I am first and foremost a philosopher. Literally, I am a lover of wisdom (from Greek, philos means loving and sophia means wisdom.) I have at my core a primal need to know everything, like an omniscient divine being who has lost himself, and so I pursue knowledge. But, knowledge is not equivalent to wisdom. I think of wisdom as applied knowledge. Anyone can obtain information, but information alone is impotent. What one does with it, can be insipid or magically transformative in one’s own life and/or the lives of other people. The acquisition of knowledge begins when one picks up a book (of course, not merely a common and profane book, but one of considerable virtue. And the book is only one means, a symbol, of education.). But, wisdom doesn’t come until after one puts that book down and, having acquired new intelligence, moves forward productively, or perhaps in more modern vernacular, pays it forward. This is, to me, what it means to live a productive life.
I am a material manifestation of spirit. There is a unique quality that makes me an individual among other manifestations, and I often use the word, soul, to communicate this aspect. Yet, I do not consider my soul as a separate entity from all other souls, other manifestations of spirit. If the cosmic spirit/material manifold were a thread – what I call The Great Thread in my meanderings – a thread that is infinitesimally thin and infinitely long with no beginning and no end, as a circle with an infinite radius, my soul is merely a knot along its path. Every form in the cosmos is a knot on this thread, some more complex than others; animals are more complicated than vegetables which are in turn more complicated than minerals, elements, and atoms.
I have been graced with this opportunity, of living as a human, to experience what life is like when perception is limited to four dimensions (three perceived as physical and one temporal). And I believe that the purpose of my existence is to process my experience of reality and transform it into something that can exist in form outside of my soul’s consciousness. To live and express outwardly is to love and to share. This brings me to the next sense of who I am to be in this incarnation – an artist.
I am an artist. My path to becoming an artist has, however, been quite protracted and my biography to this point is not the subject of this essay on which I consider to be my place and purpose on Earth in the 21st century. One thing that has been consistent from my birth is that I am (my soul is) fed by the process of creation. The process is my sustenance, not the byproduct, the journey, not the destination. However, the byproduct is my contribution to humanity. It is, therefore, essential that in sharing my life’s experience (as a knot) with others (the Great Thread), I must never veer too far away from my artistic endeavors, lest my soul should whither and this form of me should die.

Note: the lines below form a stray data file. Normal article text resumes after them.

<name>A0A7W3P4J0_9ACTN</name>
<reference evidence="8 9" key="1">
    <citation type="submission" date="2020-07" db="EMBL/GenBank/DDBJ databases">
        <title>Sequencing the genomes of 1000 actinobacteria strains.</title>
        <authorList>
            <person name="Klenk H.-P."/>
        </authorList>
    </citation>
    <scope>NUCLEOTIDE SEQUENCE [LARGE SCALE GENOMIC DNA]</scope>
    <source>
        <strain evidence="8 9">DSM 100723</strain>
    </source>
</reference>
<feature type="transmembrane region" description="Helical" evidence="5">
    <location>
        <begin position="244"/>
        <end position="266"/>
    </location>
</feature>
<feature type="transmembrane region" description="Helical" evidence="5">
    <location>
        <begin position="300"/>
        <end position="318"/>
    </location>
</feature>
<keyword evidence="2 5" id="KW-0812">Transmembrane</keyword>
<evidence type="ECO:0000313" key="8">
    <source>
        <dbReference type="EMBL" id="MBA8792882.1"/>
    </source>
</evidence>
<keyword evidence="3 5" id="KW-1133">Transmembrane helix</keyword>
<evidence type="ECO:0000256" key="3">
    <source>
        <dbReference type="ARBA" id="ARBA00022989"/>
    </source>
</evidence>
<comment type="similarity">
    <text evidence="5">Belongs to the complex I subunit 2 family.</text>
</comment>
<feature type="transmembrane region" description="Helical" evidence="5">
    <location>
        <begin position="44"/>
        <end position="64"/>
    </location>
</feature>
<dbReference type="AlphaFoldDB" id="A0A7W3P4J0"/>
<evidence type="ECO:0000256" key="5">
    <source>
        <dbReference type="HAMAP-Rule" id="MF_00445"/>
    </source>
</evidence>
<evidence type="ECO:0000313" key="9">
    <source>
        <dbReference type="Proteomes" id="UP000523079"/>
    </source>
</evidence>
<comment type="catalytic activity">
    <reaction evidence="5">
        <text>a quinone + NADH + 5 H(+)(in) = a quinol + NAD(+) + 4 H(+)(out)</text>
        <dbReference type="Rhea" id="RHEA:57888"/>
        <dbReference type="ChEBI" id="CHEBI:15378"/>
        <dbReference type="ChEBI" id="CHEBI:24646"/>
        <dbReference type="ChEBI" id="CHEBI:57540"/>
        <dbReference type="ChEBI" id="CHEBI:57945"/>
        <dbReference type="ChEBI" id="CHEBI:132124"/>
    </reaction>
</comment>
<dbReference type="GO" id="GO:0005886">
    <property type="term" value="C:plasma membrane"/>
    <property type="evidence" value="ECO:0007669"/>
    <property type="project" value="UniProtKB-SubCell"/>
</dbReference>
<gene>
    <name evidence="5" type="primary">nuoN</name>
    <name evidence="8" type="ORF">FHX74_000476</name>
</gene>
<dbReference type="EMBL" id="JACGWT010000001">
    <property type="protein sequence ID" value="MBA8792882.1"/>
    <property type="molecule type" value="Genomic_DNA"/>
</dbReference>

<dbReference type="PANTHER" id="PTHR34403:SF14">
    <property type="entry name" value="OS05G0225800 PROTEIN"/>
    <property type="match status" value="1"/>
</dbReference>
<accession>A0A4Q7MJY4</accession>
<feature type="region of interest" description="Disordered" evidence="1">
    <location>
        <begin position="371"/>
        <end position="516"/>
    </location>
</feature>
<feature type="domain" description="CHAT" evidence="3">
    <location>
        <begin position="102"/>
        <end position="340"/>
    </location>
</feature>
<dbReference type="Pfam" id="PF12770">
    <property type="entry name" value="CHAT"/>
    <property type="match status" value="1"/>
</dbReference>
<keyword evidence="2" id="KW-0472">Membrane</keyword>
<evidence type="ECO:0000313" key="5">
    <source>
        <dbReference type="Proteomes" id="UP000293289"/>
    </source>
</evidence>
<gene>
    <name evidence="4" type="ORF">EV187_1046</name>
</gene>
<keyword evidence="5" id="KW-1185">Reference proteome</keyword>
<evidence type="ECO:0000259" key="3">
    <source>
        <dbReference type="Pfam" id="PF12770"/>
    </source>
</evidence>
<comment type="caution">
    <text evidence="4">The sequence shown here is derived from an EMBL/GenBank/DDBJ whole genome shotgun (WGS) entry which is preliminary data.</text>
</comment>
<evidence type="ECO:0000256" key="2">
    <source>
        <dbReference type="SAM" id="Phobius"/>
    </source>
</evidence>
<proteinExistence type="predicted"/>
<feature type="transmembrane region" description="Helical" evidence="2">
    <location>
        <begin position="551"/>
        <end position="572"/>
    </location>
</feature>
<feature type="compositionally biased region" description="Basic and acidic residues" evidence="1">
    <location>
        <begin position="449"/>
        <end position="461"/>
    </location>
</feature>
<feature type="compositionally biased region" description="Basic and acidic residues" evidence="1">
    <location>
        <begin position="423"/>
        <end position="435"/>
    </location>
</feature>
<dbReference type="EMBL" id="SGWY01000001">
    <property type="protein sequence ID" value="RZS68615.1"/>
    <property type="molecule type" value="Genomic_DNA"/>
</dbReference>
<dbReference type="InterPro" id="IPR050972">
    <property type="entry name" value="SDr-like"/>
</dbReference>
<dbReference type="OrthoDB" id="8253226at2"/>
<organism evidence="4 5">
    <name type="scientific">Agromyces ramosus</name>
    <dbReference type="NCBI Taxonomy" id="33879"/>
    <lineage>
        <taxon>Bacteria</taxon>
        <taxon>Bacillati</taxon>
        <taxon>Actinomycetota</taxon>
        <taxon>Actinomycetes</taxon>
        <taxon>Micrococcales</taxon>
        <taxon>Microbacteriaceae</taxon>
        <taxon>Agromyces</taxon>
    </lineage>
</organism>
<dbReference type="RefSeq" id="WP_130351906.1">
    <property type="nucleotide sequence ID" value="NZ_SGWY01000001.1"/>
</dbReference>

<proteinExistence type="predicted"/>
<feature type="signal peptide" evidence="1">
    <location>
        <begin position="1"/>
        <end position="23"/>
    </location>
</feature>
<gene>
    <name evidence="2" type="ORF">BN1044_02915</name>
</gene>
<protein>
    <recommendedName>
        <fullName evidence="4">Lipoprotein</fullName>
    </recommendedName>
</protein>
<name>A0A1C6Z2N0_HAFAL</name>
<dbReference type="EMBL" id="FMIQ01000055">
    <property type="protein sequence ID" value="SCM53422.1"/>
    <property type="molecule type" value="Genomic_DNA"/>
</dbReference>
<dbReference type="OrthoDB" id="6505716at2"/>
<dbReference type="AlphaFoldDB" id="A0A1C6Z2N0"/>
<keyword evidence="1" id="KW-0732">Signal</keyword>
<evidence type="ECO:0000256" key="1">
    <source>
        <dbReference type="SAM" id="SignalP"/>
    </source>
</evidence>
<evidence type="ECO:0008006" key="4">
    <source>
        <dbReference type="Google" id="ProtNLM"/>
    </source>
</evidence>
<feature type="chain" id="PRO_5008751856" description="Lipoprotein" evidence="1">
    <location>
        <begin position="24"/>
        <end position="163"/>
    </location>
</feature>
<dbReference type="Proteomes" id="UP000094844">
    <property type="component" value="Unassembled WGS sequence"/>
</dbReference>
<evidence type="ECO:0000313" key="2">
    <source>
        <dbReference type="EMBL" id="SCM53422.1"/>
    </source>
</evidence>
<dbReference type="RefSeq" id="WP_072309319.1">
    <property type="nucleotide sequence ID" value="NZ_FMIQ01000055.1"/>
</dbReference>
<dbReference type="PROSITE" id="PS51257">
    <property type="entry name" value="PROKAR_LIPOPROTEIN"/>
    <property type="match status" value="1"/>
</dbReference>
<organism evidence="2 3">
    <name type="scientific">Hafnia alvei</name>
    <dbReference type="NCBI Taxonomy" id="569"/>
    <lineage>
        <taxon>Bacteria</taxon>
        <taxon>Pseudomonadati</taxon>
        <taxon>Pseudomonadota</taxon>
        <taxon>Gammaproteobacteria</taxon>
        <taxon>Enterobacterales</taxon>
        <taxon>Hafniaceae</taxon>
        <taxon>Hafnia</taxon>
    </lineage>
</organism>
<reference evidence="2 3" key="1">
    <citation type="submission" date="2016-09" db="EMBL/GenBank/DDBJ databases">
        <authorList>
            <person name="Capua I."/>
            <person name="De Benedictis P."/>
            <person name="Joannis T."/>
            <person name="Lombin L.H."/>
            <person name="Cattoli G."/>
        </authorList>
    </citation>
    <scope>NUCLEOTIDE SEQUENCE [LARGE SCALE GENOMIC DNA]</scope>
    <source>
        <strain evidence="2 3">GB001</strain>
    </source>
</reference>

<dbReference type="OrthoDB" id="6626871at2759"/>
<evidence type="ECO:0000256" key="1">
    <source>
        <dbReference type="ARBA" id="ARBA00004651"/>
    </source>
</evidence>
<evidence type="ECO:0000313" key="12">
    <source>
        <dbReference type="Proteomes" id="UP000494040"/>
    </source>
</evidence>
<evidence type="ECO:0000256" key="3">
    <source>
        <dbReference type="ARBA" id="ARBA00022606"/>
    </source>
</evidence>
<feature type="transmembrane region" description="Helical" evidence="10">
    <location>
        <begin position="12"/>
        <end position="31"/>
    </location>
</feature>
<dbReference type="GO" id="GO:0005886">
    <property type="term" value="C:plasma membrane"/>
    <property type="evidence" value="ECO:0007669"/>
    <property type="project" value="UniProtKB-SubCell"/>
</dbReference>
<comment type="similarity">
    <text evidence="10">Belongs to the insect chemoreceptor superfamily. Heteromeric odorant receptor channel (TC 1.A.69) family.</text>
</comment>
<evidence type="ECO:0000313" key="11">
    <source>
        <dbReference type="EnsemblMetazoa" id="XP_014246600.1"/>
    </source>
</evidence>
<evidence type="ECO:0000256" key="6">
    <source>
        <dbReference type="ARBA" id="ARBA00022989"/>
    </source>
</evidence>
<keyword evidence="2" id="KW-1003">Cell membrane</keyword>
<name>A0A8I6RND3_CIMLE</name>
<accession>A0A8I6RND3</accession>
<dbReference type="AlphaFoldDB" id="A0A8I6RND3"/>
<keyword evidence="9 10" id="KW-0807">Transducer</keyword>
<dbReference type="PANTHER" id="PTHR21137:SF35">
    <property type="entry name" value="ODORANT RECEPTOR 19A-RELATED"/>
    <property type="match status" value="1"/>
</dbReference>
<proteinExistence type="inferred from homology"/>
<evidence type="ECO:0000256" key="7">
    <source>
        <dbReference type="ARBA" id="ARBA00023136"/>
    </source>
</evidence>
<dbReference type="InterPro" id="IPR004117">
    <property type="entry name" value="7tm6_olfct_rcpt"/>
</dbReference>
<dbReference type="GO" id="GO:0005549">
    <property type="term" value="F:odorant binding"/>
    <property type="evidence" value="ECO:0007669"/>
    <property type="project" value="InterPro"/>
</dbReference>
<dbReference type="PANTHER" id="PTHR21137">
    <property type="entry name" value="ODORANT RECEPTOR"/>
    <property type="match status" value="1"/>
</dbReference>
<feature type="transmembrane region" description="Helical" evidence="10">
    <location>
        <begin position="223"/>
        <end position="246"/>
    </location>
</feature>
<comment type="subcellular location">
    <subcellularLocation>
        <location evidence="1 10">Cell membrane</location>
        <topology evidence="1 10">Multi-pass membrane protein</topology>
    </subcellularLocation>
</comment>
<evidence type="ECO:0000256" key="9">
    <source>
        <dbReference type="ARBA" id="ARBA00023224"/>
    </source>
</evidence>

When I say that I am an artist, I am most commonly asked about my medium. I would never limit myself to a single medium or, for that matter, any particular form of art. As a visual artist, everything that can be seen is my media. In the performing arts, the stage is my canvas for drama. As a composer, whatever can issue sound is an instrument. As a writer I have previously considered only non-fiction as productive for me and I have published (albeit in small quantities) essays, reviews, poems, and a non-fiction book. I’ve recently awakened to the notion that fiction can be a formidable art form as a vessel for wisdom as it has been with classical literature since the times of Ancient Greece and Rome. Besides the story itself, there can be any number of layers of subtexts woven into intricate tapestries conveying anything the imagination can conjure.
In fact, I have recently come to the conclusion that to be a fully actualized human, one must be a wholehearted and steadfast artist. And to be a great artist, one must be a skilled alchemist. One may have the common misconception that art is limited to contrivances like paintings, sculptures and other works that have aesthetic appeal. But, true art is merely finding and expressing form and inciting thought or emotion by the transformation of one or more substances, often but not always offering a fresh perspective. Repeatedly providing a gastronomic delight to diners in a restaurant can makes a chef quite the culinary artist. Indubitably you have heard of the ‘culinary arts’. Well, I assure you than anyone has the potential to be a great artist – a hair stylist, an auto mechanic, a clerk or a dishwasher. Success is simply an alchemical mix of substantial input, process quality and the legacy you leave for The Great Thread.
Finally, I come to who I am now – a writer.
My creative life, my being, was transformed during 2012 with the production of Bertolt Brecht’s play, “The Life of Galileo.” I’ve been working on my magnum opus for over four years now and it remains in its infancy. With an epic historical drama of love intrigue, religion, and philosophy in Renaissance Europe at the crux, it has become a much larger work that includes the visual and performing arts. The first limited edition tome will include the play I’ve been writing, essays, a musical orchestration, set design, graphics and more. Once done, it will be my source for a film treatment of a series I would like to produce (for the likes of Netflix et al). At the moment, I am cathartically processing some of my life’s hardships this year by writing a children’s story book which I will self-publish hopefully before Thanksgiving and a biography that will likely take longer.
This is who I am. This is who I must be now. If I am to give anything to humanity in this incarnation, it will be done so by means of paying forward what I have gathered while existing as this knot in The Great Thread.